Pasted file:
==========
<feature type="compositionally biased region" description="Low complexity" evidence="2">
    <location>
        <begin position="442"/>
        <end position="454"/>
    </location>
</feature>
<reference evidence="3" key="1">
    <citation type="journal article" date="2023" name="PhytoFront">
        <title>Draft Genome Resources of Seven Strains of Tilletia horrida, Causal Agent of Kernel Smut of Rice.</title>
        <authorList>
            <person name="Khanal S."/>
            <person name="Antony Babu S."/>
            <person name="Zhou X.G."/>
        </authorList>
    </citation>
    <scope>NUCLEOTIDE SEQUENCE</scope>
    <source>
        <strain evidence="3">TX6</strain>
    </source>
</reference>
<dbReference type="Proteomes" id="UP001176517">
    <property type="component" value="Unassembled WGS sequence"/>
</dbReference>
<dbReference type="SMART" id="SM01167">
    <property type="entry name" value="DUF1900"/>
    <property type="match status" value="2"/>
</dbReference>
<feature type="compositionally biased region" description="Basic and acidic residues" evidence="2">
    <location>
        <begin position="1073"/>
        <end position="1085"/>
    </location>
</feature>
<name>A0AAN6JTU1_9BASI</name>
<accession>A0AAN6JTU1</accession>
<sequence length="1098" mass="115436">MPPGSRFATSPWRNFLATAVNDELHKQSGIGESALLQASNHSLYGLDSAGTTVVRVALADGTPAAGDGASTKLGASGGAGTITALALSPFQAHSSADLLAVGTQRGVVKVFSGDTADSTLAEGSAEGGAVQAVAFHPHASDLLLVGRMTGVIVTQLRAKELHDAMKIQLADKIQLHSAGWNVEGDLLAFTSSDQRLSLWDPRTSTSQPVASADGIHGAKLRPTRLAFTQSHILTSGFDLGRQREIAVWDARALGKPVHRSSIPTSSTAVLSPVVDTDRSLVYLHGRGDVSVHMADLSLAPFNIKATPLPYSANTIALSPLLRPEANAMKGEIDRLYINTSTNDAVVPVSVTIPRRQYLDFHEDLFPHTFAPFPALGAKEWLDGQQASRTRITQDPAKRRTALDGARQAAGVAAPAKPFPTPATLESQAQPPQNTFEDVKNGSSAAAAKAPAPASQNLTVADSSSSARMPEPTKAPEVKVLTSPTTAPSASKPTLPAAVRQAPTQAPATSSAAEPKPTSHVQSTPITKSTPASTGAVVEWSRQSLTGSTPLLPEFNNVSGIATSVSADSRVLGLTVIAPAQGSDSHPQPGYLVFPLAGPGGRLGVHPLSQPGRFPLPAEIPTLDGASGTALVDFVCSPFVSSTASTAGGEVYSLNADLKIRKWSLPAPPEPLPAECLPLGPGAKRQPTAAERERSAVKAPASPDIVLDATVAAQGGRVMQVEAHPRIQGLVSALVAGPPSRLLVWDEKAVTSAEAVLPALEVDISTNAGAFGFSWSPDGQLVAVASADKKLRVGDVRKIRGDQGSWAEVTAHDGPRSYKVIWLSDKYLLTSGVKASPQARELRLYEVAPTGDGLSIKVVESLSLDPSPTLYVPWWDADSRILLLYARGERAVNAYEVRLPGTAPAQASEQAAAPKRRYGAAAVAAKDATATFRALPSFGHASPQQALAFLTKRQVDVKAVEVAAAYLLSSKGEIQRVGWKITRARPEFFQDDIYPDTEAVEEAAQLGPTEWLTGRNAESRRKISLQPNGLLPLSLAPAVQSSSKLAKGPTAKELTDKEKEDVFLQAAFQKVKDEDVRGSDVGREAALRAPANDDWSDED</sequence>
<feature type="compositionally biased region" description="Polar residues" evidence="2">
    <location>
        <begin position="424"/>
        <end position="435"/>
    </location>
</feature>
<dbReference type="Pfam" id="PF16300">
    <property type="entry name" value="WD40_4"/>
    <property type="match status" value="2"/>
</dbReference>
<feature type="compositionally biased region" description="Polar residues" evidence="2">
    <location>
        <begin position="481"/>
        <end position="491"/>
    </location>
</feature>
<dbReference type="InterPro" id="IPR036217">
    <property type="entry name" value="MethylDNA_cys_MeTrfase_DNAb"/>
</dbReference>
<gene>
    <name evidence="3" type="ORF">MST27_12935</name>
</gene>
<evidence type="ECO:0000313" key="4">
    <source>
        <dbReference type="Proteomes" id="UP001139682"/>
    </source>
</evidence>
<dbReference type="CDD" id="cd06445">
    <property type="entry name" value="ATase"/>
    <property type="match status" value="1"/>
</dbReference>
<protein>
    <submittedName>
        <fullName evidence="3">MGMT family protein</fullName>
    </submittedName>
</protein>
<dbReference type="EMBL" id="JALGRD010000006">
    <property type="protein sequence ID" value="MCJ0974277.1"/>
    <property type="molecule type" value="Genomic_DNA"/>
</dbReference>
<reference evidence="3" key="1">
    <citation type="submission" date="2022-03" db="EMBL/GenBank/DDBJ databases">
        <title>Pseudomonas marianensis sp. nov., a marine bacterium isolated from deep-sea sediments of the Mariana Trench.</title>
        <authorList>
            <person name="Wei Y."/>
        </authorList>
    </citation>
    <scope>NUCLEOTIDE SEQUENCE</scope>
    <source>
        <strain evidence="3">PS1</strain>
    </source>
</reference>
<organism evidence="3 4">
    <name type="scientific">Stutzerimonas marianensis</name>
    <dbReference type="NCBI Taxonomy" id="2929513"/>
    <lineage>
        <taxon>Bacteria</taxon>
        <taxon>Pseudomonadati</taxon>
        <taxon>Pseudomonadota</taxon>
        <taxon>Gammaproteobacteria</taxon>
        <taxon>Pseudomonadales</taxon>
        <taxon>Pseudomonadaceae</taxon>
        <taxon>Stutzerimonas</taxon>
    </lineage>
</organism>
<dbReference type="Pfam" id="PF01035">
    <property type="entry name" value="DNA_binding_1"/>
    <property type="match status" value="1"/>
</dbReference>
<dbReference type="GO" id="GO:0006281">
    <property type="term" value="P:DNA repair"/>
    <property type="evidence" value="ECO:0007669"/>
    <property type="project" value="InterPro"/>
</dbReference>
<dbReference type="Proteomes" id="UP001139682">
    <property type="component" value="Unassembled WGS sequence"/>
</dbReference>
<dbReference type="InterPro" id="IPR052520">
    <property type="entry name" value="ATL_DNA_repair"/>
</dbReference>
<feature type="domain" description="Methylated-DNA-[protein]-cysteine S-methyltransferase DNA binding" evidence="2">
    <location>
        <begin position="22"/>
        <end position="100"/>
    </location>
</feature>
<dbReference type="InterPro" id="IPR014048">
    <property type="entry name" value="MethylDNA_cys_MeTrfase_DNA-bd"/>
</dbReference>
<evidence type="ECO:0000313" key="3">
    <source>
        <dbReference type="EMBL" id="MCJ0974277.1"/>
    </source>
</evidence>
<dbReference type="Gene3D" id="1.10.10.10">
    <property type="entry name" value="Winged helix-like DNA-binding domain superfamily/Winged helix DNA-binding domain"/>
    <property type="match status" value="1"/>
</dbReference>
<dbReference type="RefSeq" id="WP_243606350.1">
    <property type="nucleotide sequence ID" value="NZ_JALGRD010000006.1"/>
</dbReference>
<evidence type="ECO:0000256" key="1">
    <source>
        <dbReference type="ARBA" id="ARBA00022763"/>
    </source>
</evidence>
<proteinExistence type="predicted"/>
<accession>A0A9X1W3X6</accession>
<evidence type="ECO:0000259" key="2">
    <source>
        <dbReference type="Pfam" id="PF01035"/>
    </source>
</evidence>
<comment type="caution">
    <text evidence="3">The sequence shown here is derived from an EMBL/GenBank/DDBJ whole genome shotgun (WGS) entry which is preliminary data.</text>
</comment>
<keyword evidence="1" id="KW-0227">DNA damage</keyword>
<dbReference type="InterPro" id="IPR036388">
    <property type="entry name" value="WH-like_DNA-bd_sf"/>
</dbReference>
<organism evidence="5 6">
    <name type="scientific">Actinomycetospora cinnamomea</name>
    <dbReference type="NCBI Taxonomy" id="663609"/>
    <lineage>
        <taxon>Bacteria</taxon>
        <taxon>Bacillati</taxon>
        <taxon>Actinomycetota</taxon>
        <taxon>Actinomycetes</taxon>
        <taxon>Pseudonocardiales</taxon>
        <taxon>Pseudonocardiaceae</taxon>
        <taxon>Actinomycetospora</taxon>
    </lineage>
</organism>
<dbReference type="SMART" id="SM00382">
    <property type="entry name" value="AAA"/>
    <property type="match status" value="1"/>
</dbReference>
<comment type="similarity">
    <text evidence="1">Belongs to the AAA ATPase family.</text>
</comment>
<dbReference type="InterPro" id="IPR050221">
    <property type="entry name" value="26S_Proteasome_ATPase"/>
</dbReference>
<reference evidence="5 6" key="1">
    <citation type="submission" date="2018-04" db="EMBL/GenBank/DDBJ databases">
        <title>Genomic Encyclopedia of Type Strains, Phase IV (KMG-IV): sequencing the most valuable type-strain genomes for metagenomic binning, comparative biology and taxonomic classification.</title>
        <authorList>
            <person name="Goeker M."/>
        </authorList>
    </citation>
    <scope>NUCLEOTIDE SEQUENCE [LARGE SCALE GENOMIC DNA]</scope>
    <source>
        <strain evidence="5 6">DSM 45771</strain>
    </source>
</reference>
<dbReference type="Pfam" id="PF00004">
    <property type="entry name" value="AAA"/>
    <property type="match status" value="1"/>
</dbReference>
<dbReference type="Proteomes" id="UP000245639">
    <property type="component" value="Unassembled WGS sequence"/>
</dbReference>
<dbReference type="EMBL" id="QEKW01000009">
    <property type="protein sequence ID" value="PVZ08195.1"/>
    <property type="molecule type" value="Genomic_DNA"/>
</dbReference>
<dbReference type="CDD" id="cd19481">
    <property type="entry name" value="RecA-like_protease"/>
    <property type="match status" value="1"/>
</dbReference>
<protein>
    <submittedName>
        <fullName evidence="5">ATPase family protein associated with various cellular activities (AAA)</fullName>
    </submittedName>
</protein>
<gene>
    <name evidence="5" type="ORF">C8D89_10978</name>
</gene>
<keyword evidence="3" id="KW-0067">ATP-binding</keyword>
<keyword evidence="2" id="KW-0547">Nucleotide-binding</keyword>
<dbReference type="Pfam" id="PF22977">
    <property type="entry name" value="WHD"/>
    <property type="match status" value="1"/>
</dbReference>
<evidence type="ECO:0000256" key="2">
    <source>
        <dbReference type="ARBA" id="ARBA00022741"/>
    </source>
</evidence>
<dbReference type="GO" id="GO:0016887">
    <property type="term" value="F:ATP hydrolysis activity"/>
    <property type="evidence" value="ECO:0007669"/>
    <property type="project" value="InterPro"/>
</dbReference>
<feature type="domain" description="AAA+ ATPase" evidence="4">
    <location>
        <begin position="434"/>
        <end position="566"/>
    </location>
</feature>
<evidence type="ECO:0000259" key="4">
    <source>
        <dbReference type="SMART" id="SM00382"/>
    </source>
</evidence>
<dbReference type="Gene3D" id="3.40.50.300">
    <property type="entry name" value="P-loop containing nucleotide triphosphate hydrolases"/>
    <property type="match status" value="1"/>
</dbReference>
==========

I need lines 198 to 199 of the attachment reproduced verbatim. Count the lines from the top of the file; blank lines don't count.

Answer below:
</dbReference>
<dbReference type="EMBL" id="QEKW01000009">